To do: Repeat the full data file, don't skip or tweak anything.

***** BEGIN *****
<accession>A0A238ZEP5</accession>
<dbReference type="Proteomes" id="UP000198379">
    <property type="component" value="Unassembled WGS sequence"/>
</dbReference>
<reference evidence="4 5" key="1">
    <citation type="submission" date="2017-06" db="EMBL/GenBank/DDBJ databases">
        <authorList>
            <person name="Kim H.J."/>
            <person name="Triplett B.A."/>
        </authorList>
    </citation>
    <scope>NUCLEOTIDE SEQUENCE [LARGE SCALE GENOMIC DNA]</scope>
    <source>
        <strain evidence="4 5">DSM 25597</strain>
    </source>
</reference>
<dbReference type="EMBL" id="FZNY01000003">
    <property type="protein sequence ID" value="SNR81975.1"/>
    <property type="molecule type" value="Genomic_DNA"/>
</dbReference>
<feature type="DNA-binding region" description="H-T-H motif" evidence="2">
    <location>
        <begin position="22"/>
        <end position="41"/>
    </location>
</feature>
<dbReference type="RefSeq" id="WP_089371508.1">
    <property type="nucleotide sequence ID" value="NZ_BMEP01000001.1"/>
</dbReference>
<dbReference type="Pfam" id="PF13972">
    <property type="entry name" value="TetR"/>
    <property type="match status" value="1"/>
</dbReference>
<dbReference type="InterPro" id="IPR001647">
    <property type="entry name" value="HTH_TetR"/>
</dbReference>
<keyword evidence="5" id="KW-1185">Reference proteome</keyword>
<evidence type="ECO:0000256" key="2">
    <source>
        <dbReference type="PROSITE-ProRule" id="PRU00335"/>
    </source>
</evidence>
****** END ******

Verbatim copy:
<accession>A0A238ZEP5</accession>
<dbReference type="Proteomes" id="UP000198379">
    <property type="component" value="Unassembled WGS sequence"/>
</dbReference>
<reference evidence="4 5" key="1">
    <citation type="submission" date="2017-06" db="EMBL/GenBank/DDBJ databases">
        <authorList>
            <person name="Kim H.J."/>
            <person name="Triplett B.A."/>
        </authorList>
    </citation>
    <scope>NUCLEOTIDE SEQUENCE [LARGE SCALE GENOMIC DNA]</scope>
    <source>
        <strain evidence="4 5">DSM 25597</strain>
    </source>
</reference>
<dbReference type="EMBL" id="FZNY01000003">
    <property type="protein sequence ID" value="SNR81975.1"/>
    <property type="molecule type" value="Genomic_DNA"/>
</dbReference>
<feature type="DNA-binding region" description="H-T-H motif" evidence="2">
    <location>
        <begin position="22"/>
        <end position="41"/>
    </location>
</feature>
<dbReference type="RefSeq" id="WP_089371508.1">
    <property type="nucleotide sequence ID" value="NZ_BMEP01000001.1"/>
</dbReference>
<dbReference type="Pfam" id="PF13972">
    <property type="entry name" value="TetR"/>
    <property type="match status" value="1"/>
</dbReference>
<dbReference type="InterPro" id="IPR001647">
    <property type="entry name" value="HTH_TetR"/>
</dbReference>
<keyword evidence="5" id="KW-1185">Reference proteome</keyword>
<evidence type="ECO:0000256" key="2">
    <source>
        <dbReference type="PROSITE-ProRule" id="PRU00335"/>
    </source>
</evidence>